A redneck in Kansas created a lot of talk the among Midwestern birding last week.
It was a bird, a red-necked stint, and one had never before been documented in Kansas.
“It had to be just totally lost,” said Bob Gress, Great Plains Nature Center director. “Sometimes I think animals take off, get lost and just keep on looking.”
Red-necked stints normally summer from Southeast Asia to New Zealand. They’re occasionally seen in Alaska.
“It was truly an exciting thing,” said Barry Jones, the Quivira National Wildlife Refuge biologist who found the bird. “We had people from at least four or five other states show up.”
More may have come, if the six-inch bird would have hung around for more than a couple of days.
Jones happened upon the bird while checking early fall migrants at Quivira last Sunday.
“I saw this little guy and, frankly, I didn’t know what it was,” Jones said. “Looking through binoculars I could see some reddish on it and it just didn’t look right.”
Most early migrating shorebirds, like sandpipers, are basically brown and difficult to distinguish from one another.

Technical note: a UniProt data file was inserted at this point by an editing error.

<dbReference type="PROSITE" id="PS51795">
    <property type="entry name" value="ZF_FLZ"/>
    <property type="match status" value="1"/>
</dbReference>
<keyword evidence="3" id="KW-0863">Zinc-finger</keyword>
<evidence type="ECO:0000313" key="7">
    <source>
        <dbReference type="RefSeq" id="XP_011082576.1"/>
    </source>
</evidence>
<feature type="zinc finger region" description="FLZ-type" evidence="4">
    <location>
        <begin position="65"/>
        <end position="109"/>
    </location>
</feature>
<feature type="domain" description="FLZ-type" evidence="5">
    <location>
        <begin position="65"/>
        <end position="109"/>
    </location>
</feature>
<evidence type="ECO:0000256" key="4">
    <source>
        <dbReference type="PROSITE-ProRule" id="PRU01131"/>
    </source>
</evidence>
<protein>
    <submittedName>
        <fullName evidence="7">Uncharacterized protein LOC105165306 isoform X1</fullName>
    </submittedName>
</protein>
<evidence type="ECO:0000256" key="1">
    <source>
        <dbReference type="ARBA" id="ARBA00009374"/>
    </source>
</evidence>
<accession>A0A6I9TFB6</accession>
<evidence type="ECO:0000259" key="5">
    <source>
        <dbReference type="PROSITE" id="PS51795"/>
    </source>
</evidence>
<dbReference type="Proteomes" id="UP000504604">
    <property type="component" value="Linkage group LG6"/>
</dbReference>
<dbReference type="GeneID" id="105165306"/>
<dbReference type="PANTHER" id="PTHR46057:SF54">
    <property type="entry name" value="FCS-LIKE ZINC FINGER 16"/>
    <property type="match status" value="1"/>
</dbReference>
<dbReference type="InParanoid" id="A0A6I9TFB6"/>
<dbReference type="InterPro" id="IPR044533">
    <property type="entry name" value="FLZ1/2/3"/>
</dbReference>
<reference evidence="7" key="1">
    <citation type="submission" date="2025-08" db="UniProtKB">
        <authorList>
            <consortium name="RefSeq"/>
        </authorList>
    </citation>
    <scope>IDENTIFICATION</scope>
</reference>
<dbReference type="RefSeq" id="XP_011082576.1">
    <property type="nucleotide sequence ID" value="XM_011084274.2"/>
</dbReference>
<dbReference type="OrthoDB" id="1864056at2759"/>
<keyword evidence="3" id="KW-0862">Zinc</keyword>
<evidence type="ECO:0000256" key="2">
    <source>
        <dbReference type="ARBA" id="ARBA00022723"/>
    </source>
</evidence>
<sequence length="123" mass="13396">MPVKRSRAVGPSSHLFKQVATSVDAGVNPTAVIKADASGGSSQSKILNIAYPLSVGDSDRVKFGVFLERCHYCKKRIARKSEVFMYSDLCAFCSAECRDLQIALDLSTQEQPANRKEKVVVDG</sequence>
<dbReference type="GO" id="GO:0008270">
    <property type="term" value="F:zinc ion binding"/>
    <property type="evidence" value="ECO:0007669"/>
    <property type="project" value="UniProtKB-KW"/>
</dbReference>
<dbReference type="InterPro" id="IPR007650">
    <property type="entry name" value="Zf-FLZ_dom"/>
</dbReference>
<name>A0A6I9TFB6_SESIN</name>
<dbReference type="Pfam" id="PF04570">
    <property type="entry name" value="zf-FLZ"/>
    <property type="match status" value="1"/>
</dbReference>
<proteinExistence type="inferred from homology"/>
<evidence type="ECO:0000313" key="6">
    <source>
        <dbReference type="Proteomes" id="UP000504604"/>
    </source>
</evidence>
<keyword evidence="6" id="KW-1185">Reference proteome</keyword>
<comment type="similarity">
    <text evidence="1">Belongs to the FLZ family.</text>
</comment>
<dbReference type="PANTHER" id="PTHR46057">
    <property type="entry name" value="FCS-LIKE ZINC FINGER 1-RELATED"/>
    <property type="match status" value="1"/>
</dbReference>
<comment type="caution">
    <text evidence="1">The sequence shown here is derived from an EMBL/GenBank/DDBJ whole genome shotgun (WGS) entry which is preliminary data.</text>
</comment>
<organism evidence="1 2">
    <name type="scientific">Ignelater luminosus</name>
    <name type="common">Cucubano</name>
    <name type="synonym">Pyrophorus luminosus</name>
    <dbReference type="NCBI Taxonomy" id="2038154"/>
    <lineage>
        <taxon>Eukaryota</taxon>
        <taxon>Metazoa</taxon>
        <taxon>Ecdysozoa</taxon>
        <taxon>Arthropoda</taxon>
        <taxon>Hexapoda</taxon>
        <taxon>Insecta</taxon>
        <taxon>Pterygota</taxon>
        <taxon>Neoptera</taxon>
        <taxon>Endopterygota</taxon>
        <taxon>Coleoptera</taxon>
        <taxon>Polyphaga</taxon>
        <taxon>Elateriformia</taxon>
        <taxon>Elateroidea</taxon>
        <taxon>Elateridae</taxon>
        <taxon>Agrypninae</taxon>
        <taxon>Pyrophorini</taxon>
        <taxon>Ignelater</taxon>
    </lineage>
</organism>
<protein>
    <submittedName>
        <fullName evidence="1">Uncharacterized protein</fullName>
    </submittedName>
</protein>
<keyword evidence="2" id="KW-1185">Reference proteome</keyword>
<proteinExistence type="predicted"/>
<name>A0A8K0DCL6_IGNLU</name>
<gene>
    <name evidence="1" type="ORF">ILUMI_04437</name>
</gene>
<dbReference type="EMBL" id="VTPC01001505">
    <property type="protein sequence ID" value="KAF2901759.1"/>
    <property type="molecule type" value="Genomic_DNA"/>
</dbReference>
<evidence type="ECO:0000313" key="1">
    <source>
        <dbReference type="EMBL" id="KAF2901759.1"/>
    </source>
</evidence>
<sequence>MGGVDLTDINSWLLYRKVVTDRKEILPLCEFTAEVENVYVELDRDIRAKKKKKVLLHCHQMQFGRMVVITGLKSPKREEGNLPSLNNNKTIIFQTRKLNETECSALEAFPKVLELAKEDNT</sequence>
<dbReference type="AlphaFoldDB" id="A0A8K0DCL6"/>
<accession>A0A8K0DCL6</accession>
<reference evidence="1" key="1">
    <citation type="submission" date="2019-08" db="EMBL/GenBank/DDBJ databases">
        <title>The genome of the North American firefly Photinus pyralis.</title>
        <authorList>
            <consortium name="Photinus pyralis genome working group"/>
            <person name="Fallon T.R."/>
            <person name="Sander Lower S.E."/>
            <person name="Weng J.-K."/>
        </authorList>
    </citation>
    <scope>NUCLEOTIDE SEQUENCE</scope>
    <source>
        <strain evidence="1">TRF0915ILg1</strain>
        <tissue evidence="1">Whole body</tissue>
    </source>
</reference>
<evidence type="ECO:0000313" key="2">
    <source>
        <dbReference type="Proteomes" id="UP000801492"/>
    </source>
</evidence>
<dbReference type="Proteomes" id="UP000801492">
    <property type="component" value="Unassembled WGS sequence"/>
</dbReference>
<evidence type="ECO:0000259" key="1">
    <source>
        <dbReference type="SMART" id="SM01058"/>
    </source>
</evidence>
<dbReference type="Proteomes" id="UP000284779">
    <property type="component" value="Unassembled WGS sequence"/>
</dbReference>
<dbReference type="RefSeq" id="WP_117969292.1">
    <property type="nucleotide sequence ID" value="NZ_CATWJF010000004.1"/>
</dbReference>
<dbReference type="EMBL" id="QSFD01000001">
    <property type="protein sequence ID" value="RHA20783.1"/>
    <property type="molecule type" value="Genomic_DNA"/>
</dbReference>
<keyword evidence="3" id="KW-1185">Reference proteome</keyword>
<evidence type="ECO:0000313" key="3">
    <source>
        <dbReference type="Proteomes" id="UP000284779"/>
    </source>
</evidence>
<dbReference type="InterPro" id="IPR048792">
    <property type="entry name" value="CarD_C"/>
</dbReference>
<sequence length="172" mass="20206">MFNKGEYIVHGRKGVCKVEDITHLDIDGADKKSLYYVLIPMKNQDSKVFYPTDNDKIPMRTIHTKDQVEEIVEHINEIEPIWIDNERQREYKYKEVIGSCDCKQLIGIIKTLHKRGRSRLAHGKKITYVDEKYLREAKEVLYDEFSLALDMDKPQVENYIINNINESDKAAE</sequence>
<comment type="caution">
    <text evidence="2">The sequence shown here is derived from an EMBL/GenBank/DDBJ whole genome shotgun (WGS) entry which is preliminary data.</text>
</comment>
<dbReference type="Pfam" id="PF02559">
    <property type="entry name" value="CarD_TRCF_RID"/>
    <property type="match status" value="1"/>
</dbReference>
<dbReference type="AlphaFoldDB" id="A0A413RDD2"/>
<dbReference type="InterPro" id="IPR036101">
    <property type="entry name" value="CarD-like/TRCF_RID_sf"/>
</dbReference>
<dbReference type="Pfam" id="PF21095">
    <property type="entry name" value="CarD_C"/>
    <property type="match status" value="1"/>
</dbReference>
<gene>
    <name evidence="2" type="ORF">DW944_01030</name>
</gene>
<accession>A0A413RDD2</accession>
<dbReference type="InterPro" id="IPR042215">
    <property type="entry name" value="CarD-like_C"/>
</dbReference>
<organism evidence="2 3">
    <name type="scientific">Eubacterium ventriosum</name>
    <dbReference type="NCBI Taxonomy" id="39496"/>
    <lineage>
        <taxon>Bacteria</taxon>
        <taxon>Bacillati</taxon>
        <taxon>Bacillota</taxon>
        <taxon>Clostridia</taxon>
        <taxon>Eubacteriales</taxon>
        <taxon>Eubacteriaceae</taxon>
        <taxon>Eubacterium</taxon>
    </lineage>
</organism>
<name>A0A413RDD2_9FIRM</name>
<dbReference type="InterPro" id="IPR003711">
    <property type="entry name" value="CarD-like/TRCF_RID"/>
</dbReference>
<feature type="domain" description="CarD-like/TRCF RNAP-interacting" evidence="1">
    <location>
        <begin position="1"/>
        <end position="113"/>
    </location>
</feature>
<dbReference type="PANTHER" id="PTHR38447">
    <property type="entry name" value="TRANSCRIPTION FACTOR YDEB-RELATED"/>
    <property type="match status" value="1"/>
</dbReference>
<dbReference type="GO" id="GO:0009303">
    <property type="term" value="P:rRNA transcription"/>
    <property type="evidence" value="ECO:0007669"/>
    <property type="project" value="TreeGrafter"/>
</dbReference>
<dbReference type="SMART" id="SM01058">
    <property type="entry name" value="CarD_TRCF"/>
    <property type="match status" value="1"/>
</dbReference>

Even experienced birders often lump the birds under the general description of “peeps” or LBBs….for little brown birds.
Jones studied the bird for about two hours before contacting a friend, who got the word out on a Kansas birding site.
Ppeople began to arrive Monday, finding the bird near where Jones had seen it by the Little Salt Marsh.
He estimates at least 70 people viewed the bird, including some who drove in from Colorado and Missouri.
Jones thinks birders from as far away as New York may have already been in Kansas when the news broke.
Those who waited until Tuesday left the marsh disappointed.
“We had some pretty decent birders out Tuesday and they couldn’t find it,” Jones said. “Sounds like he’s gone.”
Even late in the week he was still getting inquiries about the bird.
“I think a lot of people were kind of waiting (on Monday) to make sure that’s what it was for sure,” Jones said. “We get some false reports on rare birds.”
This spring, record numbers of ducks arrived in the North Country. Unfortunately, good nesting habitat appears to be down about one-third from last year.
The number of mallards on the nesting grounds was up 15 percent from 2011. Gadwall were up 10 percent and green-winged teal up about 20 percent.
Pintails were the only popular duck to see a decline, with about 22 percent fewer adults for nesting compared to last year.
Biologists warn reduced nesting habitat could lead to fewer ducks migrating south this fall or a higher percentage of the population could be adult birds which can be tougher to hunt.
Counts of migration populations will be released later this summer.